Kuakini’s estate to go to Leleiohoku, 1845.

The Estate of Kuakini. Kuakini’s estate has been settled by the Legislature earlier. His entire personal estate goes to Leleiohoku as per his will; the belongings of the alii have been returned to them; and the cash of twenty thousand ($20,000) has been given to Kekauluohi the Kuhina; as per the will of Kuakini, it is to be held for the five chiefly children boarding at the school [Chiefs’ Children School], Moses, Lot, Liholiho, Kamamalu, and Lunalilo.

Kekauluohi however is set on dedicating a tenth of the sum to God, for the benefit of his kingdom; that being two thousand dollars ($2,000). This is a proper idea, and befitting the words of Solomon.

“Honour the Lord with thy substance, and with the first fruits of all thine increase.”

(Elele, 6/3/1845, p. 39)

Ka Elele, Buke 1, Pepa 5, Aoao 39. Iune 3, 1845.

Princess Liliuokalani proclaimed heir apparent, 1877.

Her Highness, The Alii


Heir Apparent.

At 1 in the afternoon on the past Thursday [April 12], the King, the Chief, was pleased, along with the alii, to appoint Her Highness, The Alii, the Princess, the Wohi, Lilia Kamakaeha Liliuokalani, as Heir Apparent to the Crown of Hawaii nei, Continue reading

Name song for Leleiohoku by William Luther Moehonua, 1867.

No William Pitt Leleiohoku Kalahoolewa o Kaleiopapa.

He inoa keia e Hoku—e,
Pua lei aloha a Anoiu—e,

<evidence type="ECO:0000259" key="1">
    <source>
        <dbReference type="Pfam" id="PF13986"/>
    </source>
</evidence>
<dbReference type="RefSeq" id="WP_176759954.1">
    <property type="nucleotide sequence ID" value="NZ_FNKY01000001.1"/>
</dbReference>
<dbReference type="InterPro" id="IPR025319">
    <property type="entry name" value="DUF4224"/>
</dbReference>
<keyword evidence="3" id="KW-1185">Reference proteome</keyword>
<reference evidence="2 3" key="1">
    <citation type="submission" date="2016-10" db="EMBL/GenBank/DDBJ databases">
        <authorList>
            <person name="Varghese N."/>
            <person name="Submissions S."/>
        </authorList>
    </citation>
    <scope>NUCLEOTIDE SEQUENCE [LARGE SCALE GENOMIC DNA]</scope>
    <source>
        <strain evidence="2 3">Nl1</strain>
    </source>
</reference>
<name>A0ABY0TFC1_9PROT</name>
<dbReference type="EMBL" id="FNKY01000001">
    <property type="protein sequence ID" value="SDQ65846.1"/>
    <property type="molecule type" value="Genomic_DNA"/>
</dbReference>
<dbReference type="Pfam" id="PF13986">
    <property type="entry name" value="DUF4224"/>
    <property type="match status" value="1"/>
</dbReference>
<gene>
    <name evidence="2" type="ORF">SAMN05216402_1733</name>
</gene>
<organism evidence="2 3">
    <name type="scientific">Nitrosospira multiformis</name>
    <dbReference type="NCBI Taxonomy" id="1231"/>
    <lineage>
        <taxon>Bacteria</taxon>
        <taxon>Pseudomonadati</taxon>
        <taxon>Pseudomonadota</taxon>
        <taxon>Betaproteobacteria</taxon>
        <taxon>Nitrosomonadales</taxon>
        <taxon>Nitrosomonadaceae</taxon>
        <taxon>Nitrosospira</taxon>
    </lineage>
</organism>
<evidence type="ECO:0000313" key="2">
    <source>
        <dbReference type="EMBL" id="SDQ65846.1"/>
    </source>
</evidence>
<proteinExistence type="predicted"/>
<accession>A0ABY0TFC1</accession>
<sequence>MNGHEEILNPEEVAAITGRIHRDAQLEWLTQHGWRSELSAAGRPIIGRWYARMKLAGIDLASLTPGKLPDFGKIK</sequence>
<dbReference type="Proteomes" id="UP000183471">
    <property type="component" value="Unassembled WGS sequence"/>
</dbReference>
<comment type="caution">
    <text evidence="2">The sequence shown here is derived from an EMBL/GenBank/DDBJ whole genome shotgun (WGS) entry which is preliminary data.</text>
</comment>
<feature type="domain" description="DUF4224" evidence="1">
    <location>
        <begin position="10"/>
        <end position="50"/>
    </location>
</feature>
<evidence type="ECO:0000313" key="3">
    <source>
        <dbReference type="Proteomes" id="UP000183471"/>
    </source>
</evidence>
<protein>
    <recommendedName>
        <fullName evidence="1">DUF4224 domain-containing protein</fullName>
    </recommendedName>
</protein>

Nani wale kuu ipo Anolani—e,
Ua nohi uli wale i ka la—e,
Ka maka mohala o ka lehua—e,
Ka nonohi ukulii o ka pua—e,
I pu-a i ka uka o Malama—e,
Ahi awela no Heeia—e,
Kohaihai pua i ka uka—e,
O ke oho laulii o ke koa—e,
Maholehole wale oia la—e,
Ka awihi lihilihi a ka maka—e,
O ka maka kai ike hauna wale—e,
O no no e ka puu kuhikuhi—e,
I ka wai ohelo ohelo—e,
O ka ua noe ia i ka poli—e,
E halia mai nei ke aloha—e,
Aulii oiala oiala—e,
Ka hiwahiwa a loko e piana—e,
Kuu kihei pili mae ole—e,
He aloha—e kaua—e.

W. Luther Moehonua.

(Au Okoa, 5/30/1867, p. 4)

No William Pitt Leleiohoku Kalahoolewa o Kaleiopapa

Ke Au Okoa, Buke III, Helu 6, Aoao 4. Mei 30, 1867.


Prince Leleiohoku’s glittering gold bar, 1922.

[Found under: “Makalei, ka Laau Pii Ona a ka I’a o Moaula-Nui-Akea i Kaulana”]

Ko ma’i auka gula laa ke,
Lilelile lua nei la a u.
Ono paha i ka wai la a ke,
Nana nuu ke poo laa u.
Inu nei a e holu la a ke,
Luhi a loha i ka wai la a u.
Maluna ka wilina iho la a ke,
Oni e a olalo la a u.
Hainaia ko ma’i la a ke,
Holu ae nape i ka wai la a u—


[Many times mele are used to enhance stories, and there is no telling where you might find a mele, old or new. This procreation chant for William Pitt Leleiohoku for instance is included in this story to add to the mood following a description of the deeds of the “kalohe”.]

(Kuokoa, 2/17/1922, sec. 2, p. 2)

Ko ma'i auka gula laa ke...

Ka Nupepa Kuokoa, Buke LXI, Helu 7, Mahele Elua, Aoao 2. Feberuari 17, 1922.

The 1874 speech of Leleiohoku at Kalaupapa, 1891.


November 28, 1874.

O Citizens of the Alii, King Kalakaua I., a fraction of his people, aloha to you.

This was the day that we gained the independence of this our mother country, and it is a day for you, Hawaiian people, to rejoice.

In this rejoicing however, there is also something to be anguished and mournful about, for if you turn and look back, there is not your wife, or children, or your family, or the rest, if you are a man who was separated here by the government to come to Kalaupapa; auwe, this is something that pains his heart for his companion, his wife; and so too for the woman who grieves for her husband; and the parent who grieves for his child, and the child for his parent, and so forth.